Check your Pension Lifetime Allowance

What is Pension Lifetime Allowance (LTA)?

Following the 2023 Spring Budget, Jeremy Hunt has announced that the Lifetime Allowance charge will be removed from April 2023 before it is abolished entirely from April 2024.

The pension lifetime allowance is the total amount you can build up in your pension savings over your lifetime that will bring maximum tax benefits and without incurring a tax charge.

If you exceed this allowance you will generally pay a tax charge on the excess when you take a lump sum or income from your pension pot, transfer overseas or reach age 75 with unused pension benefits.

The lifetime allowance includes both company and private pensions, but does not include the value of your State Pension.

What is Pension Lifetime Allowance?

Amy Burge, Financial Planner at Ellis Bates

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How much is the pension lifetime allowance?

There have been several changes in the limit, from £1.25m, to £1m and now for the current tax year the lifetime allowance is £1.0731m.

Will my pensions exceed the lifetime allowance?

If you have a generous workplace pension or have saved significant amounts into personal pensions, it really is worth checking the value of these pensions against the LTA to ensure you don’t go over this limit.

This calculation is complex, and depends on the type of pensions you have and whether you are already taking lump sums or an income from these pensions.

Defined Contribution (DC) pension

This type of pension is usually built up from both personal and employer contributions which are invested over your lifetime to provide a pot of money for retirement. You need the total fund value, found on your annual statement(s) and the fund value includes both contributions and growth value.

Defined Benefit/Final Salary pension

These types of pensions your retirement income is based on  your salary and the length of time you worked for your employer(s). Rather than showing a ‘fund value’, your annual statement shows the pension you are on track to receive at retirement.

For LTA purposes you need to multiply this annual pension by 20 to get the theoretical ‘fund value’. Many final salary schemes offer a tax-free lump sum, before income begins and may be in addition to your full pension income or by reducing your pension income to provide the lump sum. The calculations can be complex and we encourage you to speak to a Financial Advisor who is licensed to deal with these types of pension.

Lifetime Allowance if your pension is already paying out

If you have started taking an income from a DC pension since the LTA was introduced on 6 April 2006, you should have been assessed already. Your pension provider or Financial Advisor will be able to confirm the figure that was calculated.

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If you were already in receipt of a pension before 6 April 2006 and have continued to save into other pensions since then, where no subsequent lifetime allowance tests have been triggered, different rules apply:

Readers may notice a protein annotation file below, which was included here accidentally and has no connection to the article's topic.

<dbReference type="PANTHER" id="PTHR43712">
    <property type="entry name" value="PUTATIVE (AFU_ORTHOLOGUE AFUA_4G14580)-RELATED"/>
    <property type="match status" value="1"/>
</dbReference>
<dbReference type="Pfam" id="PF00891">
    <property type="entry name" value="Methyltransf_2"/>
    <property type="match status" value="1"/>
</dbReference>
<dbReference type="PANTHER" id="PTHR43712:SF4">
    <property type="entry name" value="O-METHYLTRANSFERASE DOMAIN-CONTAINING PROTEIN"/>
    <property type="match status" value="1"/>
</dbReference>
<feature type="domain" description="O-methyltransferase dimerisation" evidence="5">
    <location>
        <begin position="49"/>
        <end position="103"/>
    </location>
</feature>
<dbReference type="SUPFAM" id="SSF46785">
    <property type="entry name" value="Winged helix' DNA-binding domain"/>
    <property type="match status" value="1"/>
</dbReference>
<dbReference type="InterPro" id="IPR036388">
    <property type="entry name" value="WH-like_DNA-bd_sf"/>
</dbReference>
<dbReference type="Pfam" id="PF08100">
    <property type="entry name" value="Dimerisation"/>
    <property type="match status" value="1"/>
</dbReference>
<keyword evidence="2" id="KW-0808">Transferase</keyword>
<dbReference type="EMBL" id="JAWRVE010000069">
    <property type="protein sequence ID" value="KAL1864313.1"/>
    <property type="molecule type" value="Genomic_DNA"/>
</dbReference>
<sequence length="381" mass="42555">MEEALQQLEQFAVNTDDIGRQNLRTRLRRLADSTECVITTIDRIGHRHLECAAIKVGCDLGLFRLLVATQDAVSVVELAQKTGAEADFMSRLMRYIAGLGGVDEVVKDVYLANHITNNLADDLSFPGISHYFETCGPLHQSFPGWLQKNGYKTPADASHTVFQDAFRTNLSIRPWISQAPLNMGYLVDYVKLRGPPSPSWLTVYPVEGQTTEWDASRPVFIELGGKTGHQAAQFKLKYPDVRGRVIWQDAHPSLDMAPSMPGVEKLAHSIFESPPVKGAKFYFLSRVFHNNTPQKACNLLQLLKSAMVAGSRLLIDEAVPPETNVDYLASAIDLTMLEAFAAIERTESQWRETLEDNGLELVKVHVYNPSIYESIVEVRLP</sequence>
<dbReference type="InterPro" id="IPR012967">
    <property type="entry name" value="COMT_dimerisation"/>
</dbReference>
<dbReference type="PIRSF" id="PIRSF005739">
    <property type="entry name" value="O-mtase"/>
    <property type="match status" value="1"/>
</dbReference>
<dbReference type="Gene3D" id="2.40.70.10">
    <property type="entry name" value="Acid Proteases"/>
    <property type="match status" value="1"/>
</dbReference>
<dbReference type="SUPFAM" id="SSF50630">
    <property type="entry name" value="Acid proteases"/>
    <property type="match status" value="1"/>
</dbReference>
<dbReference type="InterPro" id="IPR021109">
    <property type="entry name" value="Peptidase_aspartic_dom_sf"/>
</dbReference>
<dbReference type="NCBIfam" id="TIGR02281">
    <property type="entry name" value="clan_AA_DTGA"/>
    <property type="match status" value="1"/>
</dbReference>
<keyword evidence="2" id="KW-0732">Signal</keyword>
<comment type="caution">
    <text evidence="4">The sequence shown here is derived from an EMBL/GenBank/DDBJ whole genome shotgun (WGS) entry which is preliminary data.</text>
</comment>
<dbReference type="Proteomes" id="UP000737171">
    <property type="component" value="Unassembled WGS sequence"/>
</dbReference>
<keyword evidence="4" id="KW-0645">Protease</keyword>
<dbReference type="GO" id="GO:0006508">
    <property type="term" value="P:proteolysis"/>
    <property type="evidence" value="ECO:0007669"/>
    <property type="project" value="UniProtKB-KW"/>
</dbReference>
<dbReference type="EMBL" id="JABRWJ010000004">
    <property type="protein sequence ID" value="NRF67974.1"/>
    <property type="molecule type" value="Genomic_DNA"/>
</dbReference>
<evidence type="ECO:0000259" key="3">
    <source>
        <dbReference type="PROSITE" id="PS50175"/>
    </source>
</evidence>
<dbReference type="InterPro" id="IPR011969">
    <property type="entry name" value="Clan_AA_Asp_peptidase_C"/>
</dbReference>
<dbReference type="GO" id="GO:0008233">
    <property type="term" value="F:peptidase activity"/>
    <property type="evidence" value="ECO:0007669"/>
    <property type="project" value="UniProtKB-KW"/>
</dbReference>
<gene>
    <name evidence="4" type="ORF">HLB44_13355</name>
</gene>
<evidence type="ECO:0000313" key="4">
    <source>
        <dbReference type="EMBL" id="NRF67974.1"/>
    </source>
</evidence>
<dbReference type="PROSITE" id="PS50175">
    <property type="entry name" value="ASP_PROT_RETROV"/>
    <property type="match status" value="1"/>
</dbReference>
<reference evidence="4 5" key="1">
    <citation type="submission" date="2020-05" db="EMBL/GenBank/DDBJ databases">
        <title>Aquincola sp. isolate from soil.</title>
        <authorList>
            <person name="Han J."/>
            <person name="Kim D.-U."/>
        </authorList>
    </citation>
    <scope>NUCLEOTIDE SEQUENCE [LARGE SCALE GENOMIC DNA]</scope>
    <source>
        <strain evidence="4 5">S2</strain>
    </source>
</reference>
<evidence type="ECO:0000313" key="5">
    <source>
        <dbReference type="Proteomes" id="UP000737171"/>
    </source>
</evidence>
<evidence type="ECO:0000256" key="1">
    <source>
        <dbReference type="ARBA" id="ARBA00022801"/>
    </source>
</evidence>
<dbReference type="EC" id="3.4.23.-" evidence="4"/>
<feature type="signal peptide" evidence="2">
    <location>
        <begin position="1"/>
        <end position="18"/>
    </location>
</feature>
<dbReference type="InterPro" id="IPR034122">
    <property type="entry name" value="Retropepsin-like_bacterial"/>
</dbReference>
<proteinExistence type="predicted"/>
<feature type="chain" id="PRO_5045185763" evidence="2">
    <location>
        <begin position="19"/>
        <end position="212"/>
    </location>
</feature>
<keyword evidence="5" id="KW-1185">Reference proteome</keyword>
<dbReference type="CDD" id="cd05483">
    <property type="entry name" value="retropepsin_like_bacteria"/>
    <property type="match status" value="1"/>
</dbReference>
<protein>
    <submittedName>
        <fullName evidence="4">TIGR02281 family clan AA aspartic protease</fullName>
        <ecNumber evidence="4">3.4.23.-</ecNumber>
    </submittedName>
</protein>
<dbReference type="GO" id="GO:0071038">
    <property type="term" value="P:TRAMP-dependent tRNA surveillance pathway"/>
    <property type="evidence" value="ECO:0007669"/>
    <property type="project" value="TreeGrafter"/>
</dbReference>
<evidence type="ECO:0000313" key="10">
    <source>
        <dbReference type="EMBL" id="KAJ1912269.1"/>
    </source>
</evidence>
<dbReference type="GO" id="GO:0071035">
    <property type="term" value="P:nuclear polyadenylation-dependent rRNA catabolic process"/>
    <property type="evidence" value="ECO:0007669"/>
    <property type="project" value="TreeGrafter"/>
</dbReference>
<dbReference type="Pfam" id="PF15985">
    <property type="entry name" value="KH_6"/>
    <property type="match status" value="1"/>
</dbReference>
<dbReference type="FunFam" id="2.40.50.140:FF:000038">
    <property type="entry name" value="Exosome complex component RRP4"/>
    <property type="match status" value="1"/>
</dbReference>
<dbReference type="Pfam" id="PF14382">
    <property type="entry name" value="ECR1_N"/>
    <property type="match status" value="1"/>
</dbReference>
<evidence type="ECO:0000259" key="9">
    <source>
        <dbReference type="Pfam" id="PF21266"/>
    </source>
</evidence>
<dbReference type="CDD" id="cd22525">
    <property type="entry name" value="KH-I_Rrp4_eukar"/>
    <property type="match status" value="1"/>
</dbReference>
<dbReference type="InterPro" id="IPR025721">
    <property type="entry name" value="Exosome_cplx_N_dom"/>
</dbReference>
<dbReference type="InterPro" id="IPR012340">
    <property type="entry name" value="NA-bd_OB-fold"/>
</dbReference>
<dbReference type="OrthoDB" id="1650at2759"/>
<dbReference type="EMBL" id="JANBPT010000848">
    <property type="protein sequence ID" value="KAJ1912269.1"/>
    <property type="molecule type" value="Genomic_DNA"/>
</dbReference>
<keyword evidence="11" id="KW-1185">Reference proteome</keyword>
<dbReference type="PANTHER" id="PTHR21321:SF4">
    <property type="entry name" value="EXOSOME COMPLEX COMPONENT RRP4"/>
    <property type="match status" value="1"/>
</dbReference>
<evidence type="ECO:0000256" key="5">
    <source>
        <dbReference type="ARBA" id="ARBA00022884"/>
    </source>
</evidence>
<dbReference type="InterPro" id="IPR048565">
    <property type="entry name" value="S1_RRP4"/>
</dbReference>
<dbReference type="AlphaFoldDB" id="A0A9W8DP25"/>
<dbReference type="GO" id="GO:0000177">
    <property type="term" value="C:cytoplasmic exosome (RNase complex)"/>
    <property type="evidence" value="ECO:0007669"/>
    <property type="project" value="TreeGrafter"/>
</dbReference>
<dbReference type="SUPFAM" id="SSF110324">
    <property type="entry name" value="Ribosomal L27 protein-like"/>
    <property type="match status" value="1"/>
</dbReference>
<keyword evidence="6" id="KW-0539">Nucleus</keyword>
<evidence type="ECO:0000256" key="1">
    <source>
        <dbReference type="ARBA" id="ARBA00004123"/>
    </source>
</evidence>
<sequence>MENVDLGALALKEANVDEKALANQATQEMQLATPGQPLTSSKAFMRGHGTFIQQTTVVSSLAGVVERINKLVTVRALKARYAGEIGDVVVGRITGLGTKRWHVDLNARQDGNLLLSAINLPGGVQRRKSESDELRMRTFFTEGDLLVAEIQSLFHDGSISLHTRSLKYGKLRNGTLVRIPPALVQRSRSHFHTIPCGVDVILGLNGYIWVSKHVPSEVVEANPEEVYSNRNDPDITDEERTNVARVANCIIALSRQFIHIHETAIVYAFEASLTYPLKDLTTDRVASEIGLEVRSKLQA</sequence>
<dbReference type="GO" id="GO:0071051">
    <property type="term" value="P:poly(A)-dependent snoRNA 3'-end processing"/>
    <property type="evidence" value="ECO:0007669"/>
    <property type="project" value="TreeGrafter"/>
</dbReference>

• For final salary (DB) pensions the calculation is 25 times your current annual pension.
  • For drawdown pensions the calculation is 80% of 25 times your current annual drawdown limit. (‘Drawdown’ or ‘income drawdown’ is where you take income or tax-free cash from your pension and keep the remaining pot invested.)

This is a complex area and we would encourage you to discuss this with a Financial Advisor.

It’s your responsibility to check your LTA limit

You will not receive any ‘warnings’ from your pension provider(s) or HMRC if you are near your limit.

Key Dates your pension funds ARE tested against the LTA

Age 55 when you are able to access part, or all, of your pensiononce you take a lump sum or income from your pension it is tested against the LTA. At this stage it’s important to know that it is the total value of the pension that you ACCESS that is assessed against the LTA, not your total fund value.
On your 75th birthdayany pensions you have not cashed in or accessed are tested against the LTA and any existing drawdown pensions will be re-tested against their original value.
If you die before the age of 75any untouched pensions will be tested against the LTA to ensure this limit has not been exceeded.
If you transfer some, or all, of your pension into a ‘Qualifying Recognised Overseas Pension Scheme’ before the age of 75only the value of the funds transferred are tested against the LTA.

What should I do if my pension may have exceeded the LTA?

If you go over this lifetime allowance, you will typically pay a tax charge on the excess when you take a lump sum or income from your pension pot, transfer overseas, or reach age 75 with unused pension benefits. The excess can be paid as a lump sum, subject to a 55% tax charge

We recommend you seek expert financial advice as soon as possible to examine your particular circumstances and to identify the actions you will need to take.

We are here to help you achieve your retirement goals with expert pension planning.

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